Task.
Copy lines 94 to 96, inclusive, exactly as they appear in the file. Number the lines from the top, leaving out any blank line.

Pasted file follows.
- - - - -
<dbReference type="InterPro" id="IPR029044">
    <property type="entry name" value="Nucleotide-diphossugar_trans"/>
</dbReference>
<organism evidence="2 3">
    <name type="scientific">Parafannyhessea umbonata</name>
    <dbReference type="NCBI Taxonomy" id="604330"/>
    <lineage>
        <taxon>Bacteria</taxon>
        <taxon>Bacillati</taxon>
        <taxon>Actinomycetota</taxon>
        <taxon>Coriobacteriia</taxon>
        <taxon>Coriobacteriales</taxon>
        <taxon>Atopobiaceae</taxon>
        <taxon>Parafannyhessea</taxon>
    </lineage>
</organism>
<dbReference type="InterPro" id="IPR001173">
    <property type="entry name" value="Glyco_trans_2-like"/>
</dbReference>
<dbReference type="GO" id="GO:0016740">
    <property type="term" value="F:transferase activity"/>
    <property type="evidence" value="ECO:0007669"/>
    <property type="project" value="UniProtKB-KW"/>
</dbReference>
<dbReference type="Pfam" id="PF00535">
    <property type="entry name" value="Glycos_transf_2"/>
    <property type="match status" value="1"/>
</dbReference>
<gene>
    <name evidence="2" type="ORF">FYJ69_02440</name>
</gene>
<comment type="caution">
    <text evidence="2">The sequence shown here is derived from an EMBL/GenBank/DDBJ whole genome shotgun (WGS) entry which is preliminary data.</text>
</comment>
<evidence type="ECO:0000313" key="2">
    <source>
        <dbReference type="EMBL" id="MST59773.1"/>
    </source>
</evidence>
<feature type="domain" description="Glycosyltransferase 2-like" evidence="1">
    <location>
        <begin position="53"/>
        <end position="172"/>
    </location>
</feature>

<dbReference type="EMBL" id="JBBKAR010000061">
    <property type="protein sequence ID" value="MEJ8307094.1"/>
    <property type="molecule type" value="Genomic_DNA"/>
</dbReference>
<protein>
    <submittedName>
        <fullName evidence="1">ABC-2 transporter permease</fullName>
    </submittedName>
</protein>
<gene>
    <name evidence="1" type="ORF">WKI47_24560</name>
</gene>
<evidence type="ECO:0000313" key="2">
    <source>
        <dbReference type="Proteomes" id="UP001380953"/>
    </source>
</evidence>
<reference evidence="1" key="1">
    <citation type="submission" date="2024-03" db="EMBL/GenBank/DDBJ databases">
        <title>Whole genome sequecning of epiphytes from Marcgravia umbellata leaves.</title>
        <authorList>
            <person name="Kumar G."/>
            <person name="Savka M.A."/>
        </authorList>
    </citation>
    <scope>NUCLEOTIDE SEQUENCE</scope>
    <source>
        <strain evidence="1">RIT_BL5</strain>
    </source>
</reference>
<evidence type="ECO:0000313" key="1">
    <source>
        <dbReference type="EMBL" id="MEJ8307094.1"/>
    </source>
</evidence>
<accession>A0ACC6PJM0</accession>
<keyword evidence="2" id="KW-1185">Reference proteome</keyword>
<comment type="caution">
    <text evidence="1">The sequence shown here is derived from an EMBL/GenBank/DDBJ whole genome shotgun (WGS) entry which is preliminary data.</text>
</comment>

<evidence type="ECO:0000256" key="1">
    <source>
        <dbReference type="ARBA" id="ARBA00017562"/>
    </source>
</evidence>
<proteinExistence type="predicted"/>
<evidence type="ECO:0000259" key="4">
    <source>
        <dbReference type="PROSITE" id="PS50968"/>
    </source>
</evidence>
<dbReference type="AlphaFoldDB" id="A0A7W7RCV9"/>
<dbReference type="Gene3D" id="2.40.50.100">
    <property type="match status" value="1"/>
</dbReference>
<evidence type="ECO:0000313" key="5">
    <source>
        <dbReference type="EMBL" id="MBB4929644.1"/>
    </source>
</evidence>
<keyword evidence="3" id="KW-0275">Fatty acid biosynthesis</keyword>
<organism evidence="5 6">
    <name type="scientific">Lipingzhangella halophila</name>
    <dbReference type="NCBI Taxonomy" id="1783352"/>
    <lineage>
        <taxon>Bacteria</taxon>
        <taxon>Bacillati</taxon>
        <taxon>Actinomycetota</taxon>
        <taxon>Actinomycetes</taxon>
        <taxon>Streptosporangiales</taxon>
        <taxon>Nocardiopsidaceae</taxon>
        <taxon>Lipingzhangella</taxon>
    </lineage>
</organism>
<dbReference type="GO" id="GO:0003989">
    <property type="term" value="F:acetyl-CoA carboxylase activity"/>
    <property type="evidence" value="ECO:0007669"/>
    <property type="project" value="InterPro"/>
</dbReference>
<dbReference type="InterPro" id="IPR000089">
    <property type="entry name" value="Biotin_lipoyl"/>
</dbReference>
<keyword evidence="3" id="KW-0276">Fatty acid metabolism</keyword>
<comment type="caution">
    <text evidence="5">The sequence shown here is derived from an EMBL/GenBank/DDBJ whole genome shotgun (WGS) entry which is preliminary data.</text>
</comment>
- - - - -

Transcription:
        <dbReference type="PROSITE" id="PS50968"/>
    </source>
</evidence>